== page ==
resolve(new Response(200, { 'Content-Type': 'text/csv' }, 'firstname,lastname\nbob,dylan'));


The following helpers are available in your function handlers.

# this.serialize(modelOrCollection[, serializerName])

This helper returns the serialized JSON for the given modelOrCollection. It’s useful if you want to do some final munging on the serialized JSON before returning it.

this.get('/api/authors', function({ authors }) {
  let json = this.serialize(authors.all());

  json.meta = { page: 1 };

  return json;

By default this method uses the named serializer for the given Model or Collection. You can pass in a specific serializer via serializerName:

this.get('/api/authors', function({ authors }) {
  let json = this.serialize(authors.all(), 'sparse-author');

  json.meta = { page: 1 };

  return json;

# this.normalizedRequestAttrs([ modelName ]))

This helper will return the body of a request in a normalized form, suitable for working with and creating records.

For example, if your Ember app makes a POST request with this data

POST /users

  data: {
    type: 'users',
    attributes: {
      'first-name': 'Conan',
      'middle-name': 'the',
      'last-name': 'Barbarian'
    relationships: {
      team: {
        data: {
          type: 'teams',
          id: 1

then normalizedRequestAttrs() could be used like this'/users', function(schema, request) {
  let attrs = this.normalizedRequestAttrs();
    attrs = {
      firstName: 'Conan',
      middleName: 'the',
      lastName: 'Barbarian',
      teamId: '1'
  return schema.users.create(attrs);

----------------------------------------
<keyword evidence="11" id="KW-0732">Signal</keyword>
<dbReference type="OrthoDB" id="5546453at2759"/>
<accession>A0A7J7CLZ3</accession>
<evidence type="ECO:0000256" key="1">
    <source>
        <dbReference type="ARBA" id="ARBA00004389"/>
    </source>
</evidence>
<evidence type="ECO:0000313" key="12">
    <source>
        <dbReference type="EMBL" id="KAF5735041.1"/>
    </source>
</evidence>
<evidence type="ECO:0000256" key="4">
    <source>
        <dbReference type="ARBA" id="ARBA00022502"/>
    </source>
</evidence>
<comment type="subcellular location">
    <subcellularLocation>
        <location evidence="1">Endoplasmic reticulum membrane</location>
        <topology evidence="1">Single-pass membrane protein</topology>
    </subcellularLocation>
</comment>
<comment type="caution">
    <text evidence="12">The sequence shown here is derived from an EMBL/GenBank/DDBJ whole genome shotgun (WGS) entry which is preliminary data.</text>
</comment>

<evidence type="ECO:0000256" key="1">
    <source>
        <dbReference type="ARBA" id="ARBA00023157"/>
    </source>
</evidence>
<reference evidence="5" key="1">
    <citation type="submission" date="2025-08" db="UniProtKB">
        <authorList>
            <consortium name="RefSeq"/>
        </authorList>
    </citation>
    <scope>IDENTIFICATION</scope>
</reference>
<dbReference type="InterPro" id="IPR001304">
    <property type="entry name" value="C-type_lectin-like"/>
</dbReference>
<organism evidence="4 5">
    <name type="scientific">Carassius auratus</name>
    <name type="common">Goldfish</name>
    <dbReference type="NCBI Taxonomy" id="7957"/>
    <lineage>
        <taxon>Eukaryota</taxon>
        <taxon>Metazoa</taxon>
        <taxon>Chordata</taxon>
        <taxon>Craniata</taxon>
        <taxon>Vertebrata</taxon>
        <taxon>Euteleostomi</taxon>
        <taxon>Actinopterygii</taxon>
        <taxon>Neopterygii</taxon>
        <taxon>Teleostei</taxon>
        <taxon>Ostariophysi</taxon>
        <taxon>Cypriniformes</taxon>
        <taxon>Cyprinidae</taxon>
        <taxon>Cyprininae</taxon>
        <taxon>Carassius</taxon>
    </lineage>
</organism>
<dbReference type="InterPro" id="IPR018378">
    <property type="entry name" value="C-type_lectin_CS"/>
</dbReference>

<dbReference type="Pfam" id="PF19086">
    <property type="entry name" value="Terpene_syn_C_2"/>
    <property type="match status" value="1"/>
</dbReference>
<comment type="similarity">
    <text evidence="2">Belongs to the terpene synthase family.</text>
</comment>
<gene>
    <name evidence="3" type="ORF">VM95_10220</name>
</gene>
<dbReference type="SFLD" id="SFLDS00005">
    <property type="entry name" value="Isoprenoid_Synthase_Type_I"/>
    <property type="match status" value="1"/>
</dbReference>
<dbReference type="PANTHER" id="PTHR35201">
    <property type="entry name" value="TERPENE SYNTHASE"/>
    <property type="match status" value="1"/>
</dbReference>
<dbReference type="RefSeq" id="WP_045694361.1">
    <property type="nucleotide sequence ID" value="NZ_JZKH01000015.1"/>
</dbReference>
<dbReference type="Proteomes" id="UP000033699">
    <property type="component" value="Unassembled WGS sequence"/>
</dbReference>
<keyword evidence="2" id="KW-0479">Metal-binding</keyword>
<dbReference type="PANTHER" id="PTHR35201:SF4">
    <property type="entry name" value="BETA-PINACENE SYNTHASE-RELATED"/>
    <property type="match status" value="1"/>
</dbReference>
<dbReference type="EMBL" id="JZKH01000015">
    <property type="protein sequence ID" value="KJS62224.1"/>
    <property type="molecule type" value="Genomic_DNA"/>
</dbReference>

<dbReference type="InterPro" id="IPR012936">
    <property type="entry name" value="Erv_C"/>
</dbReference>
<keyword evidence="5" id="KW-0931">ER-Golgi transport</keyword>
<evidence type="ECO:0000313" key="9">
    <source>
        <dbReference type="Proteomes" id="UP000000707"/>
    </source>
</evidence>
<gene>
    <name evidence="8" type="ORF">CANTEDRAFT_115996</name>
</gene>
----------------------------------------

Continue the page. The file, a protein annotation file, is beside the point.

Note that attribute keys were camelCased, and the team foreign key was extracted. This is because a user owns the team foreign key; if another relationship were included in the request but the user did not own its foreign key, it would not have been extracted.

Note that this helper method leverages your serializer’s normalize function. In the example above, it’s assumed that the app was using the JSONAPISerializer, which comes with the #normalize method already written. If you’re not using one of the bundled serializers, you’ll need to implement #normalize and have it return a JSON:API document to take advantage of this method.

Additionally, you’ll need to use a full function here, as opposed to an ES6 arrow function (e.g () => { ... }). This is because normalizeRequestAttrs requires the this context from the function handler, and an arrow function would bind this from the outer scope.

normalizedRequestAttrs() relies on a modelName to work and attempts to automatically detect it based on the URL of the request. If you use conventional URLs – for example, PATCH /users/1 – the helper should work. If you are using something custom – for example, PATCH /users/edit/1 – you’ll need to provide the modelName to the helper:

this.patch('/users/edit/:id', function(schema, request) {
  let attrs = this.normalizedRequestAttrs('user');

External origins

You can use Mirage to simulate other-origin requests. By default, a route like

this.get('/contacts', ...)

will hit the same origin that’s serving your Ember app. To handle a different origin, use the fully qualified domain name:

this.get('', ...)

If your entire Ember app uses an external (other-origin) API, you can globally configure the domain via urlPrefix:

// mirage/config.js
this.urlPrefix = '';

// This route will handle requests to
this.get('/contacts', ...)